ESD #4 looks to leverage its reserve fund for good; new maps are on the way

After approving a 2021 budget with $147,155 in reserves, Emergency Service District #4 (ESD#4) is looking for ways to “give back to the community.”
Board President Beth Leonesio called on fellow members to start thinking about projects or events the district could sponsor for residents in its service area, which encompasses Devine, Natalia and surrounding unincorporated areas.
“I want everyone to think about this,” Leonesio said. “We need to do something for the community.”
While the board prepares to discuss ideas at a future meeting, member Bill Marshall quickly suggested that one way of “giving back” would be to further lower ESD#4’s property tax levy.
Earlier, the board voted to adopt a 2020 tax rate of $0.0465 per $100 of valuation. That’s a 6.06 percent reduction from 2019, and should result in no additional taxes for the average homesteaded property.
Marshall said he appreciated the need to keep funds in reserve, and he joined in the unanimous vote to approve the new budget and tax rate.
But Marshall also recalled that he floated a similar tax-cutting idea a few years ago. “That was when our reserve fund wasn’t as big as it is now,” he said.
Leonesio acknowledged that Marshall’s off-the-cuff idea would be “one way to give back,” and urged the board to continue brainstorming community-minded ways to leverage the growing reserve fund, which now represents 35 percent of the district’s $415,785 budget.

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Board member Juan Cuellar, reached after the meeting, said purchasing “jaws of life” equipment for local firefighters would be one way to assist a companion agency.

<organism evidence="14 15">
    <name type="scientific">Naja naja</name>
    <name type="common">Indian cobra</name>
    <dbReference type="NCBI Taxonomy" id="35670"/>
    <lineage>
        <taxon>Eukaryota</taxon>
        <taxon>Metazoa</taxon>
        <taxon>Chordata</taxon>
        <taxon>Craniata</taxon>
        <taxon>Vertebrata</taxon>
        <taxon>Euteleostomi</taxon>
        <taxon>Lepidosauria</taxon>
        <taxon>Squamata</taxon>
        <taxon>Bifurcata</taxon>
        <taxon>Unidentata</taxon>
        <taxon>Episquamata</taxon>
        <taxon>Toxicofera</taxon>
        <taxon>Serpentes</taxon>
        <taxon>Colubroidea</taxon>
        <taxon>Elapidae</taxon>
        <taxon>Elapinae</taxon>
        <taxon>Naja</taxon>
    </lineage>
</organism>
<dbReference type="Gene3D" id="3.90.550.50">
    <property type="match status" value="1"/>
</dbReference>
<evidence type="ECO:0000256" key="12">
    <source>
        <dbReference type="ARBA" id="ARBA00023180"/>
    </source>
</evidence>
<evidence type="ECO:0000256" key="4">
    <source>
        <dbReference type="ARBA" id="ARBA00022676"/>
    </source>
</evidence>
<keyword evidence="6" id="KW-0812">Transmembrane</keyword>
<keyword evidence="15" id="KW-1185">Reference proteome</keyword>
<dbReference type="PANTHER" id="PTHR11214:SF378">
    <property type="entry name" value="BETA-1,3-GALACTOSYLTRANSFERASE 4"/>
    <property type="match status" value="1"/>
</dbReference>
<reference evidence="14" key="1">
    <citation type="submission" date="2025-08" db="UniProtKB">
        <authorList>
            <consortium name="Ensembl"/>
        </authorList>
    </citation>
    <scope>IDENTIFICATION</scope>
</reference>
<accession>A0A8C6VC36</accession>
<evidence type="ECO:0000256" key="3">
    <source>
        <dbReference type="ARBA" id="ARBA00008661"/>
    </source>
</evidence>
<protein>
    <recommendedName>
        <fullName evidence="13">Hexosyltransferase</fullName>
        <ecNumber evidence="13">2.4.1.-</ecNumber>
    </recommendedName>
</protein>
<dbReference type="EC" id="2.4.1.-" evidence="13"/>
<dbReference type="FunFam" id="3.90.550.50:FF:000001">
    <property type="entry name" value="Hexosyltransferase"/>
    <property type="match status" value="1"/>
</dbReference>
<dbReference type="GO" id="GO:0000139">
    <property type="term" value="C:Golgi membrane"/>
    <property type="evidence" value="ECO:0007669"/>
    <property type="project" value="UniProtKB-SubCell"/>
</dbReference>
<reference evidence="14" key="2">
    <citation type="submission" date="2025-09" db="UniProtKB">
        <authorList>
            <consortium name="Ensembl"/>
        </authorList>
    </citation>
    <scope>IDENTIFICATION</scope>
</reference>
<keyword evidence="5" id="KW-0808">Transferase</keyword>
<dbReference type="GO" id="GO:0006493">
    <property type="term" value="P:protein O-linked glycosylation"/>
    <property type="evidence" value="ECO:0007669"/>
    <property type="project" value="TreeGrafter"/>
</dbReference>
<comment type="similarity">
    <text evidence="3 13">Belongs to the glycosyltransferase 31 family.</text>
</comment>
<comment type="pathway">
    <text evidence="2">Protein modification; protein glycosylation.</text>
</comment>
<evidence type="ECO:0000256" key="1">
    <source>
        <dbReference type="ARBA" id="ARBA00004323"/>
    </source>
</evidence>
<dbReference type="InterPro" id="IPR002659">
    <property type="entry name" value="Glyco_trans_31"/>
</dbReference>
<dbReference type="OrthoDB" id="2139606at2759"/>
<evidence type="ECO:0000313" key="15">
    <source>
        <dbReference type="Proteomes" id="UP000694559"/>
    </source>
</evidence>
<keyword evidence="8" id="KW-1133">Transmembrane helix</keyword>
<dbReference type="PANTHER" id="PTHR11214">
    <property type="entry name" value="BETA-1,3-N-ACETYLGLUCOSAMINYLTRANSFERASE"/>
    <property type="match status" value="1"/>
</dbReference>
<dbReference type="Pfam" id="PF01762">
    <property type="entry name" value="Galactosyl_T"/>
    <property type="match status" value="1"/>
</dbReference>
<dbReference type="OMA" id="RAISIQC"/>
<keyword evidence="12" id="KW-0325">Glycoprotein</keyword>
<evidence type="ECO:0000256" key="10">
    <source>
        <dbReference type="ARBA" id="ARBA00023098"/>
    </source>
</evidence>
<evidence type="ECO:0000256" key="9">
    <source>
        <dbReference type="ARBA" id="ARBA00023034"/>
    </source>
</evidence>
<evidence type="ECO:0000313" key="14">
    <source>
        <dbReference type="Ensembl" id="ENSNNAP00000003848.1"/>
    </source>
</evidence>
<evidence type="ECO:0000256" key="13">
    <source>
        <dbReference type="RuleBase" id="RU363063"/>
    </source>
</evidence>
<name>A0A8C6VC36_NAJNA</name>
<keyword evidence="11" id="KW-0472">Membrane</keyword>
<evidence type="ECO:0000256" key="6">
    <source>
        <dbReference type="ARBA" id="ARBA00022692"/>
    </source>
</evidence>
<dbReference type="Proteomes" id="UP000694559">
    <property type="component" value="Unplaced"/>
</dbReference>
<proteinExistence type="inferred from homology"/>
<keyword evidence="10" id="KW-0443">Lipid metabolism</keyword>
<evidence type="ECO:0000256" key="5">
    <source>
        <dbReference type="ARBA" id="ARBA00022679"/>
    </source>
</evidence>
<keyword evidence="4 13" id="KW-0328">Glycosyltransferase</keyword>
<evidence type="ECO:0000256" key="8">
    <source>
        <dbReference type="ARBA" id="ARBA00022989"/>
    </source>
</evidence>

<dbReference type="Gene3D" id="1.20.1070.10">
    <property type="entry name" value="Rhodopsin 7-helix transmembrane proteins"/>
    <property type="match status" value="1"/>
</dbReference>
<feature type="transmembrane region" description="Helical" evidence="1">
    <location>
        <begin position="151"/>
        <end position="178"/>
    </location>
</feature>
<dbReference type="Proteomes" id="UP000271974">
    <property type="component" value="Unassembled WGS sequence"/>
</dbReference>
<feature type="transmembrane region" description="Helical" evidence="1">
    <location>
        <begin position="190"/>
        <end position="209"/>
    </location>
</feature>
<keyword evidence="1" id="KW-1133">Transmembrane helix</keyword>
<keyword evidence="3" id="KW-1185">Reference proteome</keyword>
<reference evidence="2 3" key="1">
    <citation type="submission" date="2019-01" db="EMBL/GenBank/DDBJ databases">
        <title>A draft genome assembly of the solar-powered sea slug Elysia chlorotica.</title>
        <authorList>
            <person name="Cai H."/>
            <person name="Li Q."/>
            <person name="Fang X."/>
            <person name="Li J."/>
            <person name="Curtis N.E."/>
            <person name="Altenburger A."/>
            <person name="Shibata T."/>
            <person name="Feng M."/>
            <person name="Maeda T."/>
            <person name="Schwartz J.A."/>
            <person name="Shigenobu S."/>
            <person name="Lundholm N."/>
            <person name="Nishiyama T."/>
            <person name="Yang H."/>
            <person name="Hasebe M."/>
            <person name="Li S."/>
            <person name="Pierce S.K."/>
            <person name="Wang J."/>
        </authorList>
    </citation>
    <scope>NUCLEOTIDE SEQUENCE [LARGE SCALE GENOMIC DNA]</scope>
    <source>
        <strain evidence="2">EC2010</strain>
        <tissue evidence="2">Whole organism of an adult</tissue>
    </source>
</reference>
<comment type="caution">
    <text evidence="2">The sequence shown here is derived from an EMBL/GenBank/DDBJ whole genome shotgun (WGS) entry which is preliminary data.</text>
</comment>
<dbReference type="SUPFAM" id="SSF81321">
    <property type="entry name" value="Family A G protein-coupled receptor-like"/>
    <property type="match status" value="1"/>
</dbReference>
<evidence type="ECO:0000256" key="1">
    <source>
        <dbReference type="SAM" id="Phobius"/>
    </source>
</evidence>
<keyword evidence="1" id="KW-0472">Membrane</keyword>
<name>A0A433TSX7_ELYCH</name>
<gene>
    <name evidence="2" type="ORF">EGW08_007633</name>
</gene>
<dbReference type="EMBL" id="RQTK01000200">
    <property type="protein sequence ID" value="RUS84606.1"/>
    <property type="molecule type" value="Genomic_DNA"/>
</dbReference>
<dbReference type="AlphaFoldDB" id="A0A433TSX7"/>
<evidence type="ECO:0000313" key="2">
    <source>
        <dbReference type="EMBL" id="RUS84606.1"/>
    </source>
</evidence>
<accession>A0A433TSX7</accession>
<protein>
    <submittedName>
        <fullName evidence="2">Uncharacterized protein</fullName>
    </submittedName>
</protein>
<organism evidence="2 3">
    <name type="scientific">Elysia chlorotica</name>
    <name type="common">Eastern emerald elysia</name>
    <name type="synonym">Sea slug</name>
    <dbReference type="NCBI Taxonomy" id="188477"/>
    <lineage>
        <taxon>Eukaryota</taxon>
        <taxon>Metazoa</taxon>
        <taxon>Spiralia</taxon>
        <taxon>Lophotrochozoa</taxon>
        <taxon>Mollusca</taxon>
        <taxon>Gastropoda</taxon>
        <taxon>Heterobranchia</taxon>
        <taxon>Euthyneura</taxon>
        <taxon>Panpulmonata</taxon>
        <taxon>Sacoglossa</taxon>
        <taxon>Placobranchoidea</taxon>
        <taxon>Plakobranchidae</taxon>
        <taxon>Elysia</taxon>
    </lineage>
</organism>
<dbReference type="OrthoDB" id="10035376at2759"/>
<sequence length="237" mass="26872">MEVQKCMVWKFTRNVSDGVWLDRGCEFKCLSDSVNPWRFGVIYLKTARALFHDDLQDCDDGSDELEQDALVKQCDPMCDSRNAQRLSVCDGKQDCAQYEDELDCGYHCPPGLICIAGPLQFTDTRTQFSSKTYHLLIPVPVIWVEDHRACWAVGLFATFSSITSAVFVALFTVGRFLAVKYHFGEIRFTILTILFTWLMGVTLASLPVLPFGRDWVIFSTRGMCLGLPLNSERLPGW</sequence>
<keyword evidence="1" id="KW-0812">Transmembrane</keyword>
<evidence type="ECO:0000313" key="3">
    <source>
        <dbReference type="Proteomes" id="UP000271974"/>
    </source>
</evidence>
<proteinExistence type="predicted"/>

Cuellar said ESD#4 has been “frugal.” He pointed to the renovation and expansion of the Devine headquarters on Dixon Drive as a cost-effective example. “We did that without incurring any debt,” he noted.
In another matter, Cuellar reported that the district would soon receive updated maps of the ESD#4 service area. He related that the maps had been obtained by the Devine News at no cost from Medina County’s 911 office.
Maps have been a longstanding issue for the district, with concerns that outdated maps were hampering Allegiance ambulance crews’ ability to get to their destinations in a timely fashion.
The News reported last week that the average response time for ESD#4 units was running over 8½ minutes, with some calls ranging upwards of 20 minutes.
By contrast, ESD#1 in Castroville and La Coste reported that its 2020 response times through Aug. 31 averaged 6:46 minutes.
Leonesio directed district coordinator Christy Merendon to schedule a meeting with Medina County Judge Chris Schuchart and the Commissioners Court in Hondo next month to further discuss emergency dispatch issues.
By Kenric Ward